NEW YORK -- The U.S. food and agribusiness industry has not been immune to the 2009 economic downturn. However -- as the recession eases -- it is an industry that offers opportunities for growth and improved returns, according to Rabobank’s recently released 2010 North American Food & Agribusiness Outlook.

The Outlook is produced annually by the Rabobank Food & Agribusiness Research and Advisory (FAR) team, who provide information and analysis covering all major sectors throughout the food chain. The Americas-based FAR team is part of Rabobank’s global FAR group, which is comprised of approximately 80 analysts around the world. They research subjects of strategic interest to companies and customers within the food, agribusiness and agriculture sectors.

According to the authors of this year’s Outlook, “in spite of the difficult year for U.S. agribusiness, the underpinning fundamentals the food and agribusiness industry remain largely in place for 2010.”

In the Outlook, Rabobank’s FAR team takes an in-depth look at issues that will affect the global agricultural industry in the coming year. Below are highlights of three key issues addressed in this year’s Outlook:

• how consumers have changed,
• a view from the field – a look at commodity prices and input costs, and
• moving forward how the global economic framework will U.S. agriculture.

The Changing Consumer

“The current recession has had the most dramatic impact on consumer wealth and income since the Great Depression,” said FAR Executive Director Stephen Rannekleiv. “As a result, U.S. consumers have become increasingly frugal, drastically cutting back on spending for personal consumption, paying back debt, and increasing their savings rates to replace lost wealth and to prepare for future uncertainty.”

Initially when U.S. consumers began to cut back more drastically on restaurant spending in 2008, it provided a welcome sales boost to food retailers. However, as the recession wore on, the trend toward frugality increased, with price becoming the key driver of consumers’ purchasing behavior, and eventually food retailers began to feel the pressure.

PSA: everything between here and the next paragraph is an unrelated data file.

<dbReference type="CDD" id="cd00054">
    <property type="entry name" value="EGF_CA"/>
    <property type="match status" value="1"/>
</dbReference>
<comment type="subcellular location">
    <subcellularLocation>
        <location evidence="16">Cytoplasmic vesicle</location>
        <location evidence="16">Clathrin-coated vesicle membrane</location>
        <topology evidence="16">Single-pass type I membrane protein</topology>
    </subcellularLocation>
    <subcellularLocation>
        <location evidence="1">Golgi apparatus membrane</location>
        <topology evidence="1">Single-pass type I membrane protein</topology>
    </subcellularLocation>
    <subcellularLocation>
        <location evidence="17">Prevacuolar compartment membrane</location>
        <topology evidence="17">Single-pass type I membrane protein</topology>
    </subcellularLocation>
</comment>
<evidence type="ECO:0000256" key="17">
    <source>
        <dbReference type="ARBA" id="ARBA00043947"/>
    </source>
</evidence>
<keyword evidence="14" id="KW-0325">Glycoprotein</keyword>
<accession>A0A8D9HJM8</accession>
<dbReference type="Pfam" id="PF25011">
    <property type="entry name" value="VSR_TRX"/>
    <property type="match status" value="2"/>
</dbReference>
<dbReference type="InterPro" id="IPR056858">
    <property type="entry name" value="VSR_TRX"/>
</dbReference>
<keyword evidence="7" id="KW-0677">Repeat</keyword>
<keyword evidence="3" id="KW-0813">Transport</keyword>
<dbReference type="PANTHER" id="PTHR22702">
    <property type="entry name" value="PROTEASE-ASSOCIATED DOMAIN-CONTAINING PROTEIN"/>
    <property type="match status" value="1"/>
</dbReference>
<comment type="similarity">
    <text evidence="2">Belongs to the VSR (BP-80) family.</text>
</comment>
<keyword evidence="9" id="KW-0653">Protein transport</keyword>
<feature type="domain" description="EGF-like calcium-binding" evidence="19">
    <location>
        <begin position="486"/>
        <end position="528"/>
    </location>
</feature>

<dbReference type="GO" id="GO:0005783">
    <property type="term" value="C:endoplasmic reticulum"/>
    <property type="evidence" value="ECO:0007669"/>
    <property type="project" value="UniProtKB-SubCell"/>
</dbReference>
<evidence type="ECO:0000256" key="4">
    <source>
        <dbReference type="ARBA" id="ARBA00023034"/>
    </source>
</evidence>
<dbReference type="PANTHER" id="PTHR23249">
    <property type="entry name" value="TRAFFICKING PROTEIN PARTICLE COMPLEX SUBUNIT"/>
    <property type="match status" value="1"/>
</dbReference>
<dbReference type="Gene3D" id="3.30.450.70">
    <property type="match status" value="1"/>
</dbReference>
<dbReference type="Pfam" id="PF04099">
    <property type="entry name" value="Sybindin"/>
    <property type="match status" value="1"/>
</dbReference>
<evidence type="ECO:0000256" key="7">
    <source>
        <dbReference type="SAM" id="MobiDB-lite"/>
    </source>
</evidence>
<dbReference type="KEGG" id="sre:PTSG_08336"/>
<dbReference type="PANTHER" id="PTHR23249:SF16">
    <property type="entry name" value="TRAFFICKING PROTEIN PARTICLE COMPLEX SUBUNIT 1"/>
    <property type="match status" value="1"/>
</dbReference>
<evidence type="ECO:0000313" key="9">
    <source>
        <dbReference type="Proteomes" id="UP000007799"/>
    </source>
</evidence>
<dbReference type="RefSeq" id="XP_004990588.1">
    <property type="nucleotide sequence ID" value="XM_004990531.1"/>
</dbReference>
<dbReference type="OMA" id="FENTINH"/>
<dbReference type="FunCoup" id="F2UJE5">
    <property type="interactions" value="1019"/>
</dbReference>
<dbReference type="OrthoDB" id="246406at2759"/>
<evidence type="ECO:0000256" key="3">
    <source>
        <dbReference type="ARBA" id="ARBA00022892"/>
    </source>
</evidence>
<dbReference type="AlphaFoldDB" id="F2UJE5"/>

“This increase in frugality and savings rates are a natural and rational result of the current economic climate,” said Rannekleiv. “But ironically this behavior will – in some respects – prolong the downturn as consumers are unlikely to have the ability or desire to lead the U.S. economy back to sustained growth as they have done in the past.”

Food producers and processors have altered their production and strategy in response to these rapidly changing consumer trends:

• The surplus that dairy producers had built in response to international demand created an oversupply and price reductions in 2009.
• As demand dropped, animal protein producers did not reduce production, which impacted prices (particularly beef and pork).
• Predominantly higher-priced wines and spirits have been disproportionately affected by the decline in bar and restaurant sales, as well as the trend toward trading down. They are now finding it difficult to move products without deep discounts.

View from the Field

The rally in commodity prices in the three years leading up to 2008 provided a strong incentive for U.S. farmers to invest in crop inputs to maximize production. This demand resulted in skyrocketing prices for key inputs and significant investment by the industry to increase production. During the same period, the U.S and global grains and oilseed markets underwent rapid transformation. Prices for most grain and oilseed products suffered a sharp contraction, demand waned, and investors withdrew.

“However, looking ahead to 2010, the U.S. grains and oilseed sector appears well-placed to capitalize on expected improvement in global demand, especially given the sharp depreciation of the U.S. dollar in late 2009,” said Assistant Vice President Erin FitzPatrick. Additionally, she said, “As 2009 comes to a close, much of the pain for key input sectors has worked through the system allowing prices to stabilize.”